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TODAY'S OTHER NEWS

Countrywide: the facts behind the accounting controversy

The Royal Institution of Chartered Surveyors has today published the paperwork behind the recent Countrywide £10m accounting controversy.

Published on the RICS website, it reveals that the £10m of unclaimed client funds transferred from the client account into a company account was not intentional deceit.

The unconventional move was discovered during a routine inspection, as part of Countrywide's membership of RICS. The paperwork released this morning also shows the effort that Countrywide went to, to investigate the issue when it was identified. 

“After an internal review, I put an immediate stop to the practice” explains group managing director Paul Creffield in his lengthy evidence to the RICS.

He says that each movement of funds to the office account from the client account was “quite modest in quantum terms” but added up to a vast amount over the course of 10 years.

Creffield tells the RICS that Countrywide's policy has now changed and that unclaimed client funds whose owners cannot be identified will, in appropriate circumstances, be paid to charity in line with industry custom.

Countrywide has repaid all sums from the office account to the client account and says that in any area of doubt, the sum was repaid - meaning that an overpayment of £100,000 has probably been made to the client account.   

It appears from today's release that a former employee of the firm - a senior manager - was responsible for the original problem; he or she is now no longer with Countrywide.

“The decision to retain these funds was a policy decision made at a senior management level by personnel employed at the time by the firm and was not the product of deceit” says the RICS.

“Management at the firm has since changed, and the current CEO, appointed in 2018, provides a witness statement setting out his disapproval of the firm’s decisions and actions” it continues.

Last week Countrywide admitted two charges of breaching RICS’ codes.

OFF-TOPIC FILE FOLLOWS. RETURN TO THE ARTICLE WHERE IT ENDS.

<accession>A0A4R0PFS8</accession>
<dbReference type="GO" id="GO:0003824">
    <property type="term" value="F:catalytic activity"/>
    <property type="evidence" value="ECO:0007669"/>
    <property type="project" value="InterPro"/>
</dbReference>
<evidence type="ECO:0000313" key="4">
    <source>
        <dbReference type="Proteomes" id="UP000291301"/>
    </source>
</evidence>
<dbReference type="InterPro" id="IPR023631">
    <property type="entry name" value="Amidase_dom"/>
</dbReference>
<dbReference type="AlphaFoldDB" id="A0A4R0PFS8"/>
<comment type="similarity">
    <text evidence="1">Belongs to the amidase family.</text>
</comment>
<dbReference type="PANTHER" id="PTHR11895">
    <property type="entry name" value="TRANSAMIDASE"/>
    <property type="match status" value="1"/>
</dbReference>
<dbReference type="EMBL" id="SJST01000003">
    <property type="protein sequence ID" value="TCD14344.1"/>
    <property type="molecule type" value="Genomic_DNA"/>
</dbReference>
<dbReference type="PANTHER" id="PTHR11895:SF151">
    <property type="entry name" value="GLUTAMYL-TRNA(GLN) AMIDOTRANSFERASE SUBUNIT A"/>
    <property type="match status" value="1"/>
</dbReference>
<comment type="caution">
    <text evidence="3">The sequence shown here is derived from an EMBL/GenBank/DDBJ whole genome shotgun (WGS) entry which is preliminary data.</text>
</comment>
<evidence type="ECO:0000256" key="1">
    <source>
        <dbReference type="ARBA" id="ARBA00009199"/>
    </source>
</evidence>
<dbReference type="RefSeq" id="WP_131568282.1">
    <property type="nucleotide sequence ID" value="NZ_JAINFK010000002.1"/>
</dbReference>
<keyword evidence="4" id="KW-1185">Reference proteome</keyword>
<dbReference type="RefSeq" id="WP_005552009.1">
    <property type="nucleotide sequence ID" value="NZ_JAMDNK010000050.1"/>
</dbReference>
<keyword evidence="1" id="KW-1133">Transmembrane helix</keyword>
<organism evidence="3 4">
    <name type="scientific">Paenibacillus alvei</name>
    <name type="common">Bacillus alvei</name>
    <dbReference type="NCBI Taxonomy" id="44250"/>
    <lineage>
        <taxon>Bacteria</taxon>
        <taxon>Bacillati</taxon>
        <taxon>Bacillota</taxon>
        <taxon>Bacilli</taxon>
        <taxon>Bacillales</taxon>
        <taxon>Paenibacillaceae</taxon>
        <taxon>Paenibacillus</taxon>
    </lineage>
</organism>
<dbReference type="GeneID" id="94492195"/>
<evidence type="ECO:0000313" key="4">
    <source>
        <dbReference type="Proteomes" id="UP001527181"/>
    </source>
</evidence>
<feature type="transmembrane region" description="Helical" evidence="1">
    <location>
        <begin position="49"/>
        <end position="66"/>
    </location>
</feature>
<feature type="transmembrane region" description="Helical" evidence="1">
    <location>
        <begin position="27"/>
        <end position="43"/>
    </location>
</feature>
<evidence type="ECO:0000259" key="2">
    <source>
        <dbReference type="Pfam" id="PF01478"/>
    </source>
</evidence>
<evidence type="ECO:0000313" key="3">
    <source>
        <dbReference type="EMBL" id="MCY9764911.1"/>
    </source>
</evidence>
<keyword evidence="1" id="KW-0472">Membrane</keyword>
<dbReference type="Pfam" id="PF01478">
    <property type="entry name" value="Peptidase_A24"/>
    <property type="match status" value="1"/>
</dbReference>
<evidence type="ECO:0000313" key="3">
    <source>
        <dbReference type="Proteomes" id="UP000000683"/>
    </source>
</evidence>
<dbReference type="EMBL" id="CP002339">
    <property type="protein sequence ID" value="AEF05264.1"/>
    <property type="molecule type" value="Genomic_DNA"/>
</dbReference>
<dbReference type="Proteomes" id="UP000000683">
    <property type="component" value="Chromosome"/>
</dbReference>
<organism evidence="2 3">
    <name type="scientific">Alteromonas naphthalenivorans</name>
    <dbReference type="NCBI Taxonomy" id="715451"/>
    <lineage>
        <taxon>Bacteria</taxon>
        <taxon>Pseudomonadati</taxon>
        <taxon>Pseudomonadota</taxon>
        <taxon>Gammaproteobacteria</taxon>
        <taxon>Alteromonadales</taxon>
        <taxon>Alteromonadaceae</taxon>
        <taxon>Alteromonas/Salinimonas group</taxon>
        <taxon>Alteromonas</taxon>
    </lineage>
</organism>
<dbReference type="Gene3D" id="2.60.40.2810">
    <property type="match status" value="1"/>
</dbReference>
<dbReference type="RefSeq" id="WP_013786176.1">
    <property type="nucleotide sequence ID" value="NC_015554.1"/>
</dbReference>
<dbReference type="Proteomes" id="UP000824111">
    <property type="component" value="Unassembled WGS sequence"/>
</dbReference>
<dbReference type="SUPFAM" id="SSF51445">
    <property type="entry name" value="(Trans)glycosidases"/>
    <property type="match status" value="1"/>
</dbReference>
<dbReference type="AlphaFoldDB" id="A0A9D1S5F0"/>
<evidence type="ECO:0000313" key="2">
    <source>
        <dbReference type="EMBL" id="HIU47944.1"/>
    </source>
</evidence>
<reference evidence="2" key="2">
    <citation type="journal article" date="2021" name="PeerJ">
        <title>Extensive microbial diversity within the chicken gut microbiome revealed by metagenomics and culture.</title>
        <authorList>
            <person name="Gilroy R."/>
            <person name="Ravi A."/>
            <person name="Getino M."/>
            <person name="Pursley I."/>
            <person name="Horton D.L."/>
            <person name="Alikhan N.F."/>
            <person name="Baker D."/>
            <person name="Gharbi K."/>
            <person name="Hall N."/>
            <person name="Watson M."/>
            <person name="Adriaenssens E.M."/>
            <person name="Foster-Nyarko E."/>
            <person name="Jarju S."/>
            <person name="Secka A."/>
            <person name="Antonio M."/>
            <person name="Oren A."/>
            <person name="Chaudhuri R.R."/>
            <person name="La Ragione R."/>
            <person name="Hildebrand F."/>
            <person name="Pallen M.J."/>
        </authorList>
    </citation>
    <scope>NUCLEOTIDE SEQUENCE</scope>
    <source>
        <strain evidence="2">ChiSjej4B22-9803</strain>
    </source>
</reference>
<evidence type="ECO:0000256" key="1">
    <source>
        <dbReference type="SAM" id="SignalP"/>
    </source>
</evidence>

One was that £10,093,866 of unidentified client funds in Countrywide’s lettings division - which had remained unclaimed for six years or more - had been diverted from the agency’s client account to its office account. This involved an alleged failure by Countrywide to safeguard its clients’ funds, RICS claimed.

The second was that the firm’s conduct represented “a serious and prolonged disregard to professional obligations set out in RICS’ client money guidance document.”

In response, RICS imposed on Countrywide a £100,000 fine; the agency also received a reprimand and was ordered to pay £600 costs.

The RICS paperwork in full is here.

  • James Robinson

    The reporting on this stinks, Countrywide has been accused of stealing their customer's dead balances by moving them from their client account to their office account in 2008 having fully investigated each dead balance exhaustively while putting in place an indemnity policy to pay out any future claimant.
    If you have a dead balance indemnity in place it is perfectly legal to keep the money after 6 years so the fine of £100k looks like a nice little earner for RICS as this is a fine for breaching RIC'S guidelines and not the law. Im not a fan of large corporate agents however from where I'm sitting, whichever senior manager made the decision to use the funds should be praised for using their initiative. After all Countrywide was heading for the rocks and this decision quite possibly safeguarding over 10,000 jobs albeit to the detriment of the Cat's Protection League. This perpetual agent bashing has to stop.

  • icon

    Not sure thats the case James. They have signed up to RICS guidelines (They did not have to) and they went against best practice.

    You cant choose what guidelines you want to abide by and which you want to ignore.

    Otherwise it makes a mockery of signing up to them in the first place.

    James Robinson

    You are of course right, rules are rules but didn't it pay off?